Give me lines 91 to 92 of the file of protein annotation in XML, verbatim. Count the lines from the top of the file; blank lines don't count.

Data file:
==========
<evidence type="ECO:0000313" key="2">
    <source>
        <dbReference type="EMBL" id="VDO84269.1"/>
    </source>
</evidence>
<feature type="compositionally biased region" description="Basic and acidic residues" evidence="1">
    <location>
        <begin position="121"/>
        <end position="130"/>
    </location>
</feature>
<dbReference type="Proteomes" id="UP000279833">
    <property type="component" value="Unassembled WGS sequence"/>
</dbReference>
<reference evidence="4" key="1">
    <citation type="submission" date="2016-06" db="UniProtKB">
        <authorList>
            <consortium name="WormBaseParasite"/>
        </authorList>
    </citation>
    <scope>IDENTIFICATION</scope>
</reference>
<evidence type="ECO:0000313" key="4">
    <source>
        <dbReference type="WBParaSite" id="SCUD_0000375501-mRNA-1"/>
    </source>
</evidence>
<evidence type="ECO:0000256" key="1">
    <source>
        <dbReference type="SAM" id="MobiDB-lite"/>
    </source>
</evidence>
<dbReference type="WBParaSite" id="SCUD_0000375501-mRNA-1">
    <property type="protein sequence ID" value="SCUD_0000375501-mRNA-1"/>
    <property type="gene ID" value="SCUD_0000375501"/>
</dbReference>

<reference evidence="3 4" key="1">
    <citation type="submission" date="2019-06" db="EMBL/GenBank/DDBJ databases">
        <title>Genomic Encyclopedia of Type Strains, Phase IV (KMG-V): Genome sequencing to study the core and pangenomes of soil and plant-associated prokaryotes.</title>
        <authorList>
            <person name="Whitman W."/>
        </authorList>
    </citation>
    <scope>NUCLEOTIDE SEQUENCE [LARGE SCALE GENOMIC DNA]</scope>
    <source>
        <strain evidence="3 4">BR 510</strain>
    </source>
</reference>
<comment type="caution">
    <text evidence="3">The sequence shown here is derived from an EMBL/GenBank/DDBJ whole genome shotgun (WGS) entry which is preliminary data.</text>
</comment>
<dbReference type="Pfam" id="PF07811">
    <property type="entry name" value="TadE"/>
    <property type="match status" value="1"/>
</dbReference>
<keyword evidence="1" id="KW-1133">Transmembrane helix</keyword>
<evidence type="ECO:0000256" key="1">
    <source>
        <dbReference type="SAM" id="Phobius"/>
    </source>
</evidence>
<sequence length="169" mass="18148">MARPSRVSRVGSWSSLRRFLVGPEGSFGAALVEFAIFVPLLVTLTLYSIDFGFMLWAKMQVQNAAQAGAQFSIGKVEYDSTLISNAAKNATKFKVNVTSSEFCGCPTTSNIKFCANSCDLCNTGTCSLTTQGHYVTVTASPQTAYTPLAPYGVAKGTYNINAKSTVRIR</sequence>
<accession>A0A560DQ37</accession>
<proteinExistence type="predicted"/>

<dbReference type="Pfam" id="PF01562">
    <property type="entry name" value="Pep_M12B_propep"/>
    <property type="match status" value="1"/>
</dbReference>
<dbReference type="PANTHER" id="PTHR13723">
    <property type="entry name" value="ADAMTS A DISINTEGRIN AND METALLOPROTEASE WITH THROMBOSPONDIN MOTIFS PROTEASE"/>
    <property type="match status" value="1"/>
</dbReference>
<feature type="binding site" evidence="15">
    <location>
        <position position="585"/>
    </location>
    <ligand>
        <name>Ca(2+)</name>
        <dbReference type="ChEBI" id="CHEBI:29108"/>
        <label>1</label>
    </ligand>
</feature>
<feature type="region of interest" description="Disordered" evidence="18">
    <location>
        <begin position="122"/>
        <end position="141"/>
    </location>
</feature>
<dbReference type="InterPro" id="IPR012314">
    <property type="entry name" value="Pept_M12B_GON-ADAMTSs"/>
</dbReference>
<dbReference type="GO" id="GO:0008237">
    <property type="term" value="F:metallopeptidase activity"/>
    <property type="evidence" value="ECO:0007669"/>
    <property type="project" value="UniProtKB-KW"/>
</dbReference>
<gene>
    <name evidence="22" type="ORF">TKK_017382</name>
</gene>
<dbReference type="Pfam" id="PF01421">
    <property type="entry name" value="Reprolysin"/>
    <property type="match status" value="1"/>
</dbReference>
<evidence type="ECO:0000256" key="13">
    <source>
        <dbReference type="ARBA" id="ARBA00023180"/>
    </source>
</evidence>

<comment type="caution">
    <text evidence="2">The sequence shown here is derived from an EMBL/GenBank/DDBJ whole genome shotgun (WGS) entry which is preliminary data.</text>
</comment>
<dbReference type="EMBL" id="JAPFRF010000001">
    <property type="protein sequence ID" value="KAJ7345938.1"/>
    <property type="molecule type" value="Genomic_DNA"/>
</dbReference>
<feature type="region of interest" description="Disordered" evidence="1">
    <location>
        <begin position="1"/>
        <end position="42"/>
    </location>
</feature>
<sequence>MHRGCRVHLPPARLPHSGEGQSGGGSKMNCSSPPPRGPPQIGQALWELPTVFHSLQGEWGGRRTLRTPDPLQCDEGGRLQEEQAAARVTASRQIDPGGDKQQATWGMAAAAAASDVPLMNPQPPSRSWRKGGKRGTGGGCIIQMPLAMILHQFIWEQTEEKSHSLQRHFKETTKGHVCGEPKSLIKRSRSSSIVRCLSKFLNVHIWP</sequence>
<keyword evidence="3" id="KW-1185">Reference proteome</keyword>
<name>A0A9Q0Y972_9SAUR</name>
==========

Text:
</dbReference>
<dbReference type="GO" id="GO:0008237">